As the authors of a ThinkProgress article on Newark’s shortcomings as a sanctuary city that Mayor Ras J. Baraka recently lambasted as “yet another pathetic example of how some so-called progressives viciously attack each other rather than organizing and uniting to fight the real enemy in Washington,” we’d like to respond.

While we are sorry the mayor felt the need to employ such adversarial rhetoric toward two Newarkers who proudly voted for him, we are grateful to Mayor Baraka for stating clearly his opposition to Essex County’s collaboration with ICE. In 2011, Essex County signed a contract with ICE to detain immigrants in the county jail, and North Jersey Democrats have been remarkably quiet about it ever since.

When we were researching our piece, we could, and can still, find no direct public statement from the mayor on the immigrant detention center located here in Newark (though run, as the article clearly states, by the county).

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Co-author Strub submitted a request for comment through the mayor’s official online portal in mid-July, several weeks before our article ran, and received no response. So the mayor’s clarification is truly welcome news.

We understand that Mayor Baraka cannot singlehandedly break the contract with ICE. But in next-door Hudson County, the mayors of Jersey City and Hoboken have expressly called for the breaking of their analogous county contract with ICE.

MORE: Protesters Demand Newark City Council to Oppose Essex County's ICE Contract

We call on Mayor Baraka to further clarify his position: does he support the termination of Essex County’s contract with ICE? Will he lead city council in passing a resolution in favor of termination (which Jersey City and Hoboken have also done)?

In his piece, Mayor Baraka lists Newark’s many contributions toward the safety and security of our undocumented community members: municipal identification cards, local school and university policies that do not consider immigration status, etc. We applaud all of that.

Mayor Baraka has been an outspoken critic of the racism and cruelty of the Trump administration, and we appreciate his fiery passion in denouncing the domestic terrorism inflicted on immigrant communities by ICE, a destructive gestapo force that we believe should be abolished.

But while we commend the mayor for his opposition to federal policy, that is not what our piece was about. It was about the stickier, more complicated question of local complicity, in the form of Essex County’s collaboration with ICE.

Newark didn’t put ICE’s victims in the county jail, located deep in the Ironbound, but the fact is, a contradiction remains: it is some cold, hard “sanctuary” to house one of the nation’s three largest immigrant detention centers, with hundreds of people guilty of no crime held inside.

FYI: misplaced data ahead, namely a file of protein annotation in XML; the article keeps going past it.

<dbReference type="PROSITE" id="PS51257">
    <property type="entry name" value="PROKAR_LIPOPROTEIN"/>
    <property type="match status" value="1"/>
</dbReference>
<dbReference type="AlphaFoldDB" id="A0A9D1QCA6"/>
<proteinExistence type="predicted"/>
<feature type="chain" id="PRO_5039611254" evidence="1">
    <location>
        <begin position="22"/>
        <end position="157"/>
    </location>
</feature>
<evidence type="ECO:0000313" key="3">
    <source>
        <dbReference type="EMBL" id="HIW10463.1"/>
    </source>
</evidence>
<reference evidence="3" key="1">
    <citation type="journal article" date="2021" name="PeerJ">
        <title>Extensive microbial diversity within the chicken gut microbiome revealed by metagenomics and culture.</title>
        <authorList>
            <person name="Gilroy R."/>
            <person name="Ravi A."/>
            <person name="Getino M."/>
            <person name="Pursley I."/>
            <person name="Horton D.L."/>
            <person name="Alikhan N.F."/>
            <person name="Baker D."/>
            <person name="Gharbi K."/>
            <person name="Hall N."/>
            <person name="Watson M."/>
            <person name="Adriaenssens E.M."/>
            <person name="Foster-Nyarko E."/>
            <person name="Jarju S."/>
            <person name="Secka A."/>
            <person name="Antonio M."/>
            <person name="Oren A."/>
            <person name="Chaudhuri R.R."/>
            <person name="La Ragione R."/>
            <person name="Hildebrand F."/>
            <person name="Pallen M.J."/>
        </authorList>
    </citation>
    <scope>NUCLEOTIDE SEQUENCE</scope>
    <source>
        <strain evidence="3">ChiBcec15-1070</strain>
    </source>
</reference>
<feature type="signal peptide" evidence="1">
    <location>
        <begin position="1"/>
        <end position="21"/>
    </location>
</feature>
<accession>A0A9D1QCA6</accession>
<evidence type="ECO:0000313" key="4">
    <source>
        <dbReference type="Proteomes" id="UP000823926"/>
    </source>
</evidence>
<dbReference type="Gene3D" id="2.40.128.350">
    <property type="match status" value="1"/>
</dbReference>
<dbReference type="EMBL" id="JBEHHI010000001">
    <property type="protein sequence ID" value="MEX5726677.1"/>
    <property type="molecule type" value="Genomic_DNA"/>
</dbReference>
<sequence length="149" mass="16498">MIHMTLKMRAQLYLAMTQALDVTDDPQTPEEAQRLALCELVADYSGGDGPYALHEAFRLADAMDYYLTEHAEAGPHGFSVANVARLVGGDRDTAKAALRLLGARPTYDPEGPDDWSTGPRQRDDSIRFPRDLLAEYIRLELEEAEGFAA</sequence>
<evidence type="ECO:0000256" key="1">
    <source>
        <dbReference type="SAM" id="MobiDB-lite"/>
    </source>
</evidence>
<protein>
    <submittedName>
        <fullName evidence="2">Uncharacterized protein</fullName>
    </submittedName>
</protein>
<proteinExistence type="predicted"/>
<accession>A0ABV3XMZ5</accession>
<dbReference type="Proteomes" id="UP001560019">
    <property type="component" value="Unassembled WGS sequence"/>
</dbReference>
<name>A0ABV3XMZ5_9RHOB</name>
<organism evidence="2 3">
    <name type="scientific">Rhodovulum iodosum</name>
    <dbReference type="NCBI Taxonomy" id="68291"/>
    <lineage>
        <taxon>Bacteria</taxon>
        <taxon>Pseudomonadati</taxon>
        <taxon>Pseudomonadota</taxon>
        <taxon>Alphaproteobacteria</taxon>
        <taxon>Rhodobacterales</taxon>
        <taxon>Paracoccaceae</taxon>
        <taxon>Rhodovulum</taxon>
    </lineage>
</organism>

Newark might not have created the situation, but we all, including the mayor, have a moral duty to resist and oppose this injustice in our own backyard.

Speaking out, and loudly, seems the least one can do.

So, we are glad to read Mayor Baraka writing that “Essex and Hudson Counties have long histories of working with federal immigration authorities, and, in the age of Trump, that cooperation must end.”

While the mayor stops short of specifically calling for termination of the county contract that allows Essex County Executive Joseph DiVincenzo Jr. to fund the animals in cages at the county zoo through the suffering of humans in cages at the county jail (and we also support the liberation of those unjustly incarcerated there on non-immigration-related offenses), we hope that Mayor Baraka will further clarify his position. One useful resource that has informed us is the #WeWon'tBeComplicit guide by the immigrant-led activist group Cosecha.

While Mayor Baraka calls our piece an “attempt to divide us,” we doubt he actually believes that. Before being elected, he set a powerful example of challenging leaders by speaking truth to power; that is how politics works and is not inherently divisive.

We love Newark and its inspiring histories of immigrant communities, Black Power, and political dissent. We care deeply about our undocumented neighbors, including those already caught in ICE’s snare. We support Mayor Baraka in his fight against Trump.

But our enemies aren’t just in Washington, they’re also down the block from City Hall, where inside ICE’s field office resides New Jersey spokesman Emilio Dabul, whose intimate associations with Islamophobic hate groups have led six New Jersey Democratic congressional representatives to call for his firing. Where is the mayor on that?

Trump needs to be resisted, but so does Democratic collusion with ICE. It’s true we can’t dictate federal policy from Newark, but by quietly assenting to our county doing ICE’s dirty work for blood money, we facilitate its ugly agenda of hunting undocumented people for no good reason except nativism.

ICE is strong, but it isn’t omnipotent; just this week, we learned that it has been irresponsibly siphoning hundreds of millions of dollars from FEMA and other agencies to feed its bloated and unsustainable budget. Even Republicans are wary. Every wrench we throw in its gears further raises its costs of doing business and helps slow down its detention and deportation machine.

In Hudson County, Jersey City and Hoboken have taken strong stands against their county’s contract to profiteer off ICE’s cruelty. Here in Essex County, Newark could easily do the same.

We call on Mayor Baraka to translate his words into action and lead the way in bringing resistance home and making Newark a genuine sanctuary.

Whitney Strub is director of the Women's & Gender Studies program at Rutgers University-Newark. Mary Rizzo is an assistant professor in the History department at Rutgers University-Newark.

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